There has been a lot of talk about the upcoming General Data Protection Regulation change within the EU, but most of it’s been from the perspective of businesses and business owners. The changes have much to do with marketing and how data is handled, and consent is given, and while this is important for businesses who use data to promote their products and services, it’s also important to cover things from the viewpoint of us normal folk!
That’s what we’ll be doing here today. A quick rundown to give you the must-knows on the changes, and what they mean for you.
May 25th is when the GDPR changes will come into effect. As you might imagine, many businesses are scrambling to change up their practices at the last minute!
While the UK’s future within the EU is likely to change due to Brexit, the UK is still expected to comply with GDPR going forward. This is because the UK will still trade with the EU and must abide by its laws just as if it were still a member of the Union going forward.
So that is it? Basically, the GDPR is legislation that is designed to give consumers more protection and control over our data and how it is used. Companies won’t have the right to gather and use personal data for certain marketing purposes without first obtaining consent from the user once GDPR is in effect; something we can all agree is a positive thing.
This means they’ll have to be clearer about the use of website cookies and data forms, and ‘spam’ practices like unsolicited marketing through phone calls may be punishable by some serious fines (either up to £17 million or 4% of the annual turnover of the company in question).
In addition to being about data rights and protection, GDPR is going to shake up the requirements for data security (think cybersecurity). You may have seen in the headlines now and then that companies regularly have data stolen by cybercriminals; this is a massive problem for modern business and it’s a threat that continues to grow with every passing day.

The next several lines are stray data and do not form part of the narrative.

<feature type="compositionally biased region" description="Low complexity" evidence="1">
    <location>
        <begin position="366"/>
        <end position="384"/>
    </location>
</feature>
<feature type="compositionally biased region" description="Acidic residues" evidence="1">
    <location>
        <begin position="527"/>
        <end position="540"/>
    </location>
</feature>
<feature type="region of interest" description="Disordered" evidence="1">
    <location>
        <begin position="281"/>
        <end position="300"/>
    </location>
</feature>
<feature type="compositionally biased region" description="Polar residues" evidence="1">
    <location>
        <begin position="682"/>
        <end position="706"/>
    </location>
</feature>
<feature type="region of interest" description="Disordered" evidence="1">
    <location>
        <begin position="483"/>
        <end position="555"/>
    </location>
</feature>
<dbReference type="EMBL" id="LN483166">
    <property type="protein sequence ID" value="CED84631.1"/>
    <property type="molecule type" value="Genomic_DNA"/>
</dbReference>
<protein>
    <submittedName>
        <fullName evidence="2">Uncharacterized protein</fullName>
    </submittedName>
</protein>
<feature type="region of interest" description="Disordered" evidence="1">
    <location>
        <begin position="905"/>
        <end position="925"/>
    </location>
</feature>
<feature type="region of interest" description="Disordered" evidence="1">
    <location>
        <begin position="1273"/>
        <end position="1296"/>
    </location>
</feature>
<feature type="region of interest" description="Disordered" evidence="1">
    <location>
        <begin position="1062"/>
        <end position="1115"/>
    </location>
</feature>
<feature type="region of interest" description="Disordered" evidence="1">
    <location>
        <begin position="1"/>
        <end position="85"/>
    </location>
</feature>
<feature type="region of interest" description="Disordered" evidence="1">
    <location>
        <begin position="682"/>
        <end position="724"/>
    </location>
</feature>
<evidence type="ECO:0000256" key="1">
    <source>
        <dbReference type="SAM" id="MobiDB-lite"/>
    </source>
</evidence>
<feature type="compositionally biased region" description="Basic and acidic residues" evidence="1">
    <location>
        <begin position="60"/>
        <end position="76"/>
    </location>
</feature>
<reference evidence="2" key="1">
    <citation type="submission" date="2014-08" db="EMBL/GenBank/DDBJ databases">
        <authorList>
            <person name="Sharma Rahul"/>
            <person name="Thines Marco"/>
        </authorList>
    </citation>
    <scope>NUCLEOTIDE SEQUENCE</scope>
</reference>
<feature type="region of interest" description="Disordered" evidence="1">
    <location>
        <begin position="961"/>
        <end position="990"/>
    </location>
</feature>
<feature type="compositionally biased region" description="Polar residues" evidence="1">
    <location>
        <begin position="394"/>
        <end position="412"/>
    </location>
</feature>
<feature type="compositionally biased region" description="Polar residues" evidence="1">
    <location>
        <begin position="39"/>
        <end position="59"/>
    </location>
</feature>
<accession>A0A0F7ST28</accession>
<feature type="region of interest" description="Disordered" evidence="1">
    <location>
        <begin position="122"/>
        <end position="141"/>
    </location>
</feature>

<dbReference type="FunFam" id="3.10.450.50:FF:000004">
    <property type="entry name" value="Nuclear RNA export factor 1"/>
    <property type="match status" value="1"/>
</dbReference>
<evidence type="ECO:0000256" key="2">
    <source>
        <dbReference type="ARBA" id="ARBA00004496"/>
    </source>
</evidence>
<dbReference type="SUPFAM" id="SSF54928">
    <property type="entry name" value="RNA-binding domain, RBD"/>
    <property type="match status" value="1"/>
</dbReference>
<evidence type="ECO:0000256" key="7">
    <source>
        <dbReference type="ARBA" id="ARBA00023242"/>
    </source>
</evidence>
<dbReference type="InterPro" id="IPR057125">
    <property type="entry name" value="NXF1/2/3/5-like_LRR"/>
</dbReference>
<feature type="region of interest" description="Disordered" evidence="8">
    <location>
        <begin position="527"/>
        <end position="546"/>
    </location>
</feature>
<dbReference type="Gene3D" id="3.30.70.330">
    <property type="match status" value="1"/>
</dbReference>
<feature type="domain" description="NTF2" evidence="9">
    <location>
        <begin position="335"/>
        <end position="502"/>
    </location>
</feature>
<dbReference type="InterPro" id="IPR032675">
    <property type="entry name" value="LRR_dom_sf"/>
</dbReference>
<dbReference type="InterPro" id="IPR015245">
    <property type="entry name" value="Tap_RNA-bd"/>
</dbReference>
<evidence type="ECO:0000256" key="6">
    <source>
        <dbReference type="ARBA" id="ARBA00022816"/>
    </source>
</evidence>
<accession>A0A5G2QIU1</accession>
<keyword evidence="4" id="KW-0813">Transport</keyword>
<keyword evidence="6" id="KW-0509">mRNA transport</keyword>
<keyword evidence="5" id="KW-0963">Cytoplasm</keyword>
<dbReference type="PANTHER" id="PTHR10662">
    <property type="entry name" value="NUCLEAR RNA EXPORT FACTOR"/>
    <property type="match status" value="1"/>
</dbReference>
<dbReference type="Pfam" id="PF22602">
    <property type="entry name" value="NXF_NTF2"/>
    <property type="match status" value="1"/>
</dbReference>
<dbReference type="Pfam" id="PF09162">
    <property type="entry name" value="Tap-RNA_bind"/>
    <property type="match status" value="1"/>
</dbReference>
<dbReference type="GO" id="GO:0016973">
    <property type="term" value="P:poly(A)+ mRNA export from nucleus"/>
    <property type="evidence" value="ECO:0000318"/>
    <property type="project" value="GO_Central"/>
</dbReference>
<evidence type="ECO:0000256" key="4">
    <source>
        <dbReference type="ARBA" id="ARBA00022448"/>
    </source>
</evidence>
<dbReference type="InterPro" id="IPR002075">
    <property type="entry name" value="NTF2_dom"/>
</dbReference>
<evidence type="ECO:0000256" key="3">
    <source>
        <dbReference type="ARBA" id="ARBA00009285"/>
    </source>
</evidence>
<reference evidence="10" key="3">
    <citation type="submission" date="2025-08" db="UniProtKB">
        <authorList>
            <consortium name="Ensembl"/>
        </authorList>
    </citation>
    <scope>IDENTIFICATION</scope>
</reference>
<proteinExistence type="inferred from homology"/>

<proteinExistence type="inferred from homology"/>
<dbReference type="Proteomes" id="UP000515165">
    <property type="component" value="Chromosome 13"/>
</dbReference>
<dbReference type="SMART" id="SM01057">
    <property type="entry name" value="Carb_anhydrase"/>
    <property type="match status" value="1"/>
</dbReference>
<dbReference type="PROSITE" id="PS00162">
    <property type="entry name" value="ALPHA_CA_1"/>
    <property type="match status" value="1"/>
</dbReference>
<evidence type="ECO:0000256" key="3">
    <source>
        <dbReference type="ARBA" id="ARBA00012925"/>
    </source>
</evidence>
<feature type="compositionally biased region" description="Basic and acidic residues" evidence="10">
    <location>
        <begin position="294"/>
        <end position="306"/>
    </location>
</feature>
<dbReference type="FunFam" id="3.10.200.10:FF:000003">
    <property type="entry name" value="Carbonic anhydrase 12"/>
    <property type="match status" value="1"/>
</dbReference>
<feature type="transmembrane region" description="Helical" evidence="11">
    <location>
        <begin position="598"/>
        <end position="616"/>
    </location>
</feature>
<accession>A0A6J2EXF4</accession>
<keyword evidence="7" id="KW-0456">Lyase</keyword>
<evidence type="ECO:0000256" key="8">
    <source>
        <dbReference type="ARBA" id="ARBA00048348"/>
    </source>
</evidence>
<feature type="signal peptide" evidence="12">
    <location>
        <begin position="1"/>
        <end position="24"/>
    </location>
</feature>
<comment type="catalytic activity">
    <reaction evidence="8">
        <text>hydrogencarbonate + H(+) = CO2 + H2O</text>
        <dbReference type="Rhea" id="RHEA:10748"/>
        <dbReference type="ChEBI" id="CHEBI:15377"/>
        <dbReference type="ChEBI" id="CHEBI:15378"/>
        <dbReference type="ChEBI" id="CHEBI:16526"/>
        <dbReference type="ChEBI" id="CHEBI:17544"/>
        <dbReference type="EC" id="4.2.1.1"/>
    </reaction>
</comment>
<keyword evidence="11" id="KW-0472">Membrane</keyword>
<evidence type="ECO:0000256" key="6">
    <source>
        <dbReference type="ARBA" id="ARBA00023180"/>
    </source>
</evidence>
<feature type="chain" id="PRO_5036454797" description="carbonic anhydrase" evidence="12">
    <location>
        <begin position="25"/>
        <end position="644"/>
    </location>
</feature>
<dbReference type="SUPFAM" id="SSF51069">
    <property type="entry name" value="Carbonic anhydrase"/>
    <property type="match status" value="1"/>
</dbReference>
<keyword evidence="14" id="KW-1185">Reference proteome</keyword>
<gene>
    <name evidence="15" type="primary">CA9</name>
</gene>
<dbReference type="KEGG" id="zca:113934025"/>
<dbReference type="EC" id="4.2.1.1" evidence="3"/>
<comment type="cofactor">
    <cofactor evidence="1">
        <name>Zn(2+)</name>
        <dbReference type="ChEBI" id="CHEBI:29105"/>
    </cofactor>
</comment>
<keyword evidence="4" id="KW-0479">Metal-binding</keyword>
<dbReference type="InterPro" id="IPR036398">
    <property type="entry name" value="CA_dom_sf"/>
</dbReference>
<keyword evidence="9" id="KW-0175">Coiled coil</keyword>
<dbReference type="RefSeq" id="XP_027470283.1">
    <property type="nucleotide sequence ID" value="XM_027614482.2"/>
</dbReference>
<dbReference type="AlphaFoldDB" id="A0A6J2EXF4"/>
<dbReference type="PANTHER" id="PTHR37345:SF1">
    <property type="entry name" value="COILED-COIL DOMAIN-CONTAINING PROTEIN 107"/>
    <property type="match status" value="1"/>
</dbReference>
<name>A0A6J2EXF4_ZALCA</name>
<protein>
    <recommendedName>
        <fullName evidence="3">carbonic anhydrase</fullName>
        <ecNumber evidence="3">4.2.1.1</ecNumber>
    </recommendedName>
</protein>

The GDPR reinforces the rules around this so that if a business is breached and your data is stolen, they must let the authorities know within three days.
You also have more rights to do with the removal of your data and requests to see all data held on you under GDPR. The new laws state that you can ask a company for a full list of information held on you and that they must answer within 30 days. You can also ask them to delete it promptly under the ‘right to be forgotten’ law that will be part of GDPR. Great news for privacy and consumer rights.
How does it change businesses?
There’s a lot for businesses to adapt to, as you can see from what we’ve touched on so far. The real threat is that many businesses, unfortunately, don’t have appropriate or thorough practices where their data use and storage is concerned. It’s these ones that are at threat; some reports claim that even by the end of last year, only 38% of companies in the UK were even aware of GDPR.
It’s these that are likely to get hit with the big fines, particularly right after GDPR comes into effect – the EU will want to send a clear message at this time that they are serious about the changes. While this shouldn’t affect us as consumers much, you can expect to see GDPR related stories appear in the news headlines as the year unfolds.
A protected future
While it might spell out a hefty fine for some businesses and a hectic period of adjustment for others, the GDPR overall is a very positive thing; stronger consumer rights is a great move to make and we all stand to enjoy more protection and power over our data.
We hope this run-down of the upcoming changes were of use! You can rest assured that we’ll be acting in accordance with GDPR and as always, we are here to help you with a flexible loan to suit your needs if required.
Visit the Everyday Loans main website page to enquire; we regardless hope to see you stop by at the blog section in future for more interesting articles for you to read.